Process Design

Gasification of Carbonaceous Fuels

Gasification is a process of converting carbonaceous fuel into gaseous product with a useable heating value. Carbonaceous fuel includes solids, liquids and gases such as coals, biomass, residual oils and natural gas. Gasification is not a single step process, but involves multiple sub processes and reactions. In each gasification process pyrolysis, partial oxidation and hydrogenation sub processes are involved. It differs from combustion, because the combustion product flue gas has no residual heat value. The generated gas, usually referred as synthesis gas, contains carbon monoxide and hydrogen, which are building blocks for many chemicals, as major components, and methane, carbon dioxide and hydrogen sulfide as minor components.

The generated Synthesis Gas or ‘Syn Gas’ has wide range of applications ranging from direct house hold applications to power generation. It can be directly used as town gas for house hold cooking. Syn gas is used for production of chemicals such as ammonia, urea, methanol etc. By converting the carbon monoxide present in the syn gas to hydrogen through application of water gas shift reaction and associated downstream purification processes, it is possible to produce fuel cell grade hydrogen from syn gas. The syn gas can be converted to liquid fuels by the application of Fischer Tropsch process. It can also be used for power generation by firing it in gas turbines.

Out of all gasification processes, coal gasification process gained much interest from last three decades, because of the huge quantities of the coal reserves available throughout the world. Coal can be gasified by reacting it with mixture of air and steam at various temperature and pressure conditions. The reactivity of coal, gas composition and calorific value of the generated gas depend on type of coal, its composition and operating parameters. Variety of gasification technologies that include moving bed, fluidized bed and entrained flow gasification are in application. The generated syn gas from coal gasification contains fine particulates and trace impurities such as NH3 and H2S and alkali metals. Depending upon the end use of the gas, it is subjected to a series of gas cleaning processes.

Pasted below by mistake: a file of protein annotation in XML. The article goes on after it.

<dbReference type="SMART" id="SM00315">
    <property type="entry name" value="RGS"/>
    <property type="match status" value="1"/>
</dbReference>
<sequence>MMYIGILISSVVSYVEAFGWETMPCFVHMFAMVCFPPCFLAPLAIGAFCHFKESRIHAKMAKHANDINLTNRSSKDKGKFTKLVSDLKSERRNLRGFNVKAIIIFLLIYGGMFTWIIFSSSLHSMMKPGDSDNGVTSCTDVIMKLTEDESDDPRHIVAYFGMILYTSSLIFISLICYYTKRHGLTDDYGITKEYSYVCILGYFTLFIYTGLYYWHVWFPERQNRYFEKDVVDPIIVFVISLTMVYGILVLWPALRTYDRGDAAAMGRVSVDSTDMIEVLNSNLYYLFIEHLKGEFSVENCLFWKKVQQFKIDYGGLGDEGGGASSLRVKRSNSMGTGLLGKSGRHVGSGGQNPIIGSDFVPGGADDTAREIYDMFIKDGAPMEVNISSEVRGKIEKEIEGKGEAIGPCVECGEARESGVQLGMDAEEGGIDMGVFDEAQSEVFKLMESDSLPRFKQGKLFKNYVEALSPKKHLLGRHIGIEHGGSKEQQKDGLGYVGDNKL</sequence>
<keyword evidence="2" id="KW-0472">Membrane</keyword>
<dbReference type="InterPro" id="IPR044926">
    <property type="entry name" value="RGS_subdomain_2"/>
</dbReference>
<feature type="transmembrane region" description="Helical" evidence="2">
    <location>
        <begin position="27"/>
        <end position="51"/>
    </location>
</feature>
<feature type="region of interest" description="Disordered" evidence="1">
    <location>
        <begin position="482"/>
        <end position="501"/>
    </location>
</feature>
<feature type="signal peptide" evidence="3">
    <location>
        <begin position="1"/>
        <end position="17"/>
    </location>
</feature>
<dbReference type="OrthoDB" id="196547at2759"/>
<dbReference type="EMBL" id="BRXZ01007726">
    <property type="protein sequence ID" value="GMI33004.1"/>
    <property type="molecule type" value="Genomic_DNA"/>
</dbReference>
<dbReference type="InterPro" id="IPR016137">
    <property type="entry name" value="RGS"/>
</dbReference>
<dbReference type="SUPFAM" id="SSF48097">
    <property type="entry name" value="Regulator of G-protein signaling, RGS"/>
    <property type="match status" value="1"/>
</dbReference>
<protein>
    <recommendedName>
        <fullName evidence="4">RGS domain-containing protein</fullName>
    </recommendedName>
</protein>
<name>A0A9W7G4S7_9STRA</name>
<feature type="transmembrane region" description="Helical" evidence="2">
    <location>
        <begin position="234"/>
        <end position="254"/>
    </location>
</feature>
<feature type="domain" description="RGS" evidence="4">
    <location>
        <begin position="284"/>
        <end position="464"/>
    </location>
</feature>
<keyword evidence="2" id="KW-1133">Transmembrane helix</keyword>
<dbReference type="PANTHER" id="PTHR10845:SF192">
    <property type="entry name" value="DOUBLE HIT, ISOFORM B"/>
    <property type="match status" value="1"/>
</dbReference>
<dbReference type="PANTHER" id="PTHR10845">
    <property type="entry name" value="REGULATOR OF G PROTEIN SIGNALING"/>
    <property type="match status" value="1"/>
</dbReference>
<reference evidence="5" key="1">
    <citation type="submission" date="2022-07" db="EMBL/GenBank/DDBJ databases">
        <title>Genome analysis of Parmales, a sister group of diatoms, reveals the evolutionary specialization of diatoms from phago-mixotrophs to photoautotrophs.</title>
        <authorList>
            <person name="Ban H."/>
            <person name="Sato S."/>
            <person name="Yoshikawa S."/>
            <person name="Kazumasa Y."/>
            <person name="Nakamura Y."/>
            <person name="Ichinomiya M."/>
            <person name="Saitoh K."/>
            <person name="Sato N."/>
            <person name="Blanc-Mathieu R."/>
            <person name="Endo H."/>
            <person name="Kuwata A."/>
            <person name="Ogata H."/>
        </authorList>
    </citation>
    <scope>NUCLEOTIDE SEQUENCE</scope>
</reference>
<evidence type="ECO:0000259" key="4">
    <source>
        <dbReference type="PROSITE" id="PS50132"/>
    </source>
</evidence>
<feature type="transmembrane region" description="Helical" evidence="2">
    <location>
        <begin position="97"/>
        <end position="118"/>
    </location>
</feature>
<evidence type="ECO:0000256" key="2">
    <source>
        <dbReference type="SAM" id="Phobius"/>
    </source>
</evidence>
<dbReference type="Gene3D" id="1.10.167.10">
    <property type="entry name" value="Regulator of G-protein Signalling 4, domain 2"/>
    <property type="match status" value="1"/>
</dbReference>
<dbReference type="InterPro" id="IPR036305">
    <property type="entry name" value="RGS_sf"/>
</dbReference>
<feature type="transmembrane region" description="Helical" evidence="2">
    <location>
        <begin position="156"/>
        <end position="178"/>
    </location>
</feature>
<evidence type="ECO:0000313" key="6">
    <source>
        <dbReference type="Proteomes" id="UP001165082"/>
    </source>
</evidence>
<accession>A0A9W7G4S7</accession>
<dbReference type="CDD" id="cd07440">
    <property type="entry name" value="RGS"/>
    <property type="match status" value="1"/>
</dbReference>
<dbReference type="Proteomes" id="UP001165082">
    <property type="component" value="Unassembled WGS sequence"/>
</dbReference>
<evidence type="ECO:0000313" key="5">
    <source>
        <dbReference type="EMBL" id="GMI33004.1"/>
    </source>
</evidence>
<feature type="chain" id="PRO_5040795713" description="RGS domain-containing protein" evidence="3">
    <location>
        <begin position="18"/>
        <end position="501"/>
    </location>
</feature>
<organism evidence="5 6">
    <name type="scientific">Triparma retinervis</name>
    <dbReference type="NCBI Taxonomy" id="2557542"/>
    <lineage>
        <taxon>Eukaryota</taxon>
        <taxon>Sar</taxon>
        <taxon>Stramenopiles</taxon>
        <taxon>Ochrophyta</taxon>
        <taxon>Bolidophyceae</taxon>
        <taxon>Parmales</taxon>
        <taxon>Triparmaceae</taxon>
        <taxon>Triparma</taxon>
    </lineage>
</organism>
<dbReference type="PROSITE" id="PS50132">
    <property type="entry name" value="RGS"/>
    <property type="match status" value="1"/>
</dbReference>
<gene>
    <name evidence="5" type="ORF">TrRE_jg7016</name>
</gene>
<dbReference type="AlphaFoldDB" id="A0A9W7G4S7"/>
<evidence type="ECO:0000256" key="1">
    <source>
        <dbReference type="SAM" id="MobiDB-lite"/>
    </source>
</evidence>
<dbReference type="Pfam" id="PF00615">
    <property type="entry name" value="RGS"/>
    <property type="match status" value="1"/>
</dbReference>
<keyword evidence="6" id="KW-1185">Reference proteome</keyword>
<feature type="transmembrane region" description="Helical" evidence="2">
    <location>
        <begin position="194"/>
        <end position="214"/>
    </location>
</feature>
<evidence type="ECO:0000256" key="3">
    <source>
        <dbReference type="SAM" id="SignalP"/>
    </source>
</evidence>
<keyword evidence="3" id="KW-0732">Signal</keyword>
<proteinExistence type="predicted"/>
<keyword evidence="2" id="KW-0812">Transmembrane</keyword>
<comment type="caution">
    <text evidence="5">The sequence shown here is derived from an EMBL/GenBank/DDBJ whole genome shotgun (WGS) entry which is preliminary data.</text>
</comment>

Due to presence of both gas turbine and steam turbine cycles, combined cycle power plants are more efficient compared to coal based power plants. In IGCC, the fuel required for gas turbine is generated by gasification of coal.

The maximum theoretical efficiencies of a power plant in converting chemical combustible energy to power is obtained by the following expression for the reversible Carnot process.

Where η is fraction of available combustible energy, w is energy that is converted to power, q is total chemical energy available, TL is lowest temperature in the process i.e. ambient temperature and TH is highest temperature in the process.

Based on this expression, Carnot efficiencies, actual plant efficiencies and percentage of actual efficiencies in terms of Carnot efficiencies for various types of power plants are given in the following table.

Cycle

Fuel

Temperature (0C)

Efficiencies (%LHV)

TLow

THigh

Carnot

Actual

Actual as % of Carnot

Subcritical steam cycle

Supercritical

Ultra supercritical

IGCC

Coal

Coal

Coal

Coal

Gas

27

27

27

27

27

340

540

650

1350

1350

51

63

67

82

82

35

40

45

46

58

69

63

67

56

71

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